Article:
• Check to see if there are any government programs that your parent is eligible for, such as Medicaid, veteran’s, or disability benefits.
  • Look at your parents’ expenses (as well as your own) and determine if there are simple cost-cutting opportunities such as a less expensive cable package or fewer meals out. Do anything you can to avoid dipping into your own retirement savings.
  • Enlist the help of siblings or other family members, both financially and time-wise. No one person can care for another full-time with no breaks.
  • Consider if it might be more cost-effective to hire a home care worker to assist your parent so that you can continue to work or can at least take less time off.

Preparing for your aging parents’ future

Having a crystal ball would come in handy in so many life situations but perhaps none more so than knowing what will happen as a person ages. It’s this unknown that can create so much stress as our parents grow older and we must make decisions about their care. This is why I strongly encourage adult children to have a frank discussion with their parents about their long-term living situation and their potential care needs down the road.

It’s also why some seniors consider the possibility of moving to a retirement community such as a continuing care retirement community (CCRC, also known as a life plan community), which offers residents a full continuum of care services, if and when needed. Yes, on the surface, CCRCs can seem expensive and some much more pricey than others, but the peace of mind they offer to both the aging parent as well as the adult child may just turn out to be priceless.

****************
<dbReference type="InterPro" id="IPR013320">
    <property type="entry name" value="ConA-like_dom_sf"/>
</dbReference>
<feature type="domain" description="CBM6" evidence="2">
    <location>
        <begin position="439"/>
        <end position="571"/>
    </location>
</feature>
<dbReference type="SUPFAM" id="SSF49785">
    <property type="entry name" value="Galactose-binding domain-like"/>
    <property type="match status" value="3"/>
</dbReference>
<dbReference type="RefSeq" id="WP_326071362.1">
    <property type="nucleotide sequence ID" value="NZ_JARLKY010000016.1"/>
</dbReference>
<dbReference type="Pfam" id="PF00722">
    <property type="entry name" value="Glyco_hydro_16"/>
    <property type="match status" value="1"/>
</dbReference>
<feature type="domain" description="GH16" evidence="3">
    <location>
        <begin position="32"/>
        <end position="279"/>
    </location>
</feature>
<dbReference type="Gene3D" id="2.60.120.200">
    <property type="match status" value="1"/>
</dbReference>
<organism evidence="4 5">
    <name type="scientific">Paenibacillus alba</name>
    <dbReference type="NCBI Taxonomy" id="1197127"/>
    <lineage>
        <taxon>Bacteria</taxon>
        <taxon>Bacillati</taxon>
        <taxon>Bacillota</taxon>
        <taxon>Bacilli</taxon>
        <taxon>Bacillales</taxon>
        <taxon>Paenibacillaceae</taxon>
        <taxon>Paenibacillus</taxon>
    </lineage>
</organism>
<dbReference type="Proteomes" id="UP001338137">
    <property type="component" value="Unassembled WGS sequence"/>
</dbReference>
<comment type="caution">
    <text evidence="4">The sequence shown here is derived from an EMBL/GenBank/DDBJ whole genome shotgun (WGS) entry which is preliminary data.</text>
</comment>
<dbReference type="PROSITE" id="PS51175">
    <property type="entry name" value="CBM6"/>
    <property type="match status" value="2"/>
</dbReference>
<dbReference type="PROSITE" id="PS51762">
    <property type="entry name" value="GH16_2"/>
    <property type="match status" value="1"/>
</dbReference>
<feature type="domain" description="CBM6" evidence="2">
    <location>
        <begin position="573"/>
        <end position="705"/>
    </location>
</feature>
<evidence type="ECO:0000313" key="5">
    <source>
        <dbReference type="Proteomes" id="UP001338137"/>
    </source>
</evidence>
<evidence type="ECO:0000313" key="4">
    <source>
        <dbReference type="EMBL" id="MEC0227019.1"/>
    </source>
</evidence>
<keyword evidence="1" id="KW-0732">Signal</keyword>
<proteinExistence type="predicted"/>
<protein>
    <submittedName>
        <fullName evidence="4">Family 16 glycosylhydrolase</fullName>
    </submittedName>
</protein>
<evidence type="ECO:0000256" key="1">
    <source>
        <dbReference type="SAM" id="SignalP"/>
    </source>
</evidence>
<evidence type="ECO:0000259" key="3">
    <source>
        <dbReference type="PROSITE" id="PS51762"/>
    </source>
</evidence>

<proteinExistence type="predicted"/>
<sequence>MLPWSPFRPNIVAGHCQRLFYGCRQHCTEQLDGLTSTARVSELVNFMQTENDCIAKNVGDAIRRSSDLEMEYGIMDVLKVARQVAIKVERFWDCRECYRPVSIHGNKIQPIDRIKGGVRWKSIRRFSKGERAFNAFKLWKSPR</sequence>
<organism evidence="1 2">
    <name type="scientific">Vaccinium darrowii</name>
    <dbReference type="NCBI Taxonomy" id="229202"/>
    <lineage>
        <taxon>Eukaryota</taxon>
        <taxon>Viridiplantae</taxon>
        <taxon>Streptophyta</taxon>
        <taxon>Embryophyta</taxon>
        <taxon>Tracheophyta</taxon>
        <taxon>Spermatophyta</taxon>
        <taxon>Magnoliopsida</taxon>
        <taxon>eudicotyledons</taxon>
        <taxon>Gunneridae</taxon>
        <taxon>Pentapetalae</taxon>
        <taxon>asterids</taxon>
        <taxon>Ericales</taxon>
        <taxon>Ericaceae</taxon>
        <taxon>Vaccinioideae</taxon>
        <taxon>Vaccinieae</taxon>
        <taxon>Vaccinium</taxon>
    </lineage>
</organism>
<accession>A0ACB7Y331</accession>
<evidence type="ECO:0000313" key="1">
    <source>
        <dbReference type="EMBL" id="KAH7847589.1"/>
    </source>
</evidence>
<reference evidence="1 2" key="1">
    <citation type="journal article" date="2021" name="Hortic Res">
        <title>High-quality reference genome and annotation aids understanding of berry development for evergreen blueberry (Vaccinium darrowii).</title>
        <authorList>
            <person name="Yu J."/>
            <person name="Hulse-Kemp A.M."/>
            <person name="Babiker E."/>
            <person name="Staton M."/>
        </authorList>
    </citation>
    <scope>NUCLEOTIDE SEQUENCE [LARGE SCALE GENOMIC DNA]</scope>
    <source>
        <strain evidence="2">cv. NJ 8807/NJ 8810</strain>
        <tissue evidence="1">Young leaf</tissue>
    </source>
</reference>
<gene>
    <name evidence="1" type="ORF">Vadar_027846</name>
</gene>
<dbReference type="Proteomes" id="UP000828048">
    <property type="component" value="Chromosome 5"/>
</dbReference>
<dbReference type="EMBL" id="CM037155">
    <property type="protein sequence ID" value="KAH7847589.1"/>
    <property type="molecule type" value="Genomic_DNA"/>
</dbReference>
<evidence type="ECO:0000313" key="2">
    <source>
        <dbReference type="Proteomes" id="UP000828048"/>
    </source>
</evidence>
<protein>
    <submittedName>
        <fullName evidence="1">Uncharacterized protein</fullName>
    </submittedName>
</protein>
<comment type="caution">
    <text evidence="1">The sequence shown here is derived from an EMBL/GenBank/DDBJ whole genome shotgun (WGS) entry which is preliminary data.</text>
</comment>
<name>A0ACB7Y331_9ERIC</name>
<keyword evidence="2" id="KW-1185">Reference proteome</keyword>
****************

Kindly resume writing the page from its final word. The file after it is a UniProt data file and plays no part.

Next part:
For Digital Use (please use the exact hyperlink):

The above article was written by Brad Breeding of myLifeSite and is legally licensed for use.

 

 

 

 


Traveling With Your Aging Parents

With so many of us living with and caring for our parents, we are constantly searching for ways to incorporate that care into our daily lives…and our vacations.

Remember back when our travel plans required that we consider feedings, strollers, diaper changing, and playgrounds? Now, we are considering walkers, oxygen tanks, hydration, and benches for resting. It can be challenging to assure you have covered all your bases and to assure everyone will have a smooth, enjoying, and relaxing vacation. Click the link above to learn some tips that will help when traveling with your aging parents.

 

 


4 Tips for Talking to Parents About Assisted Living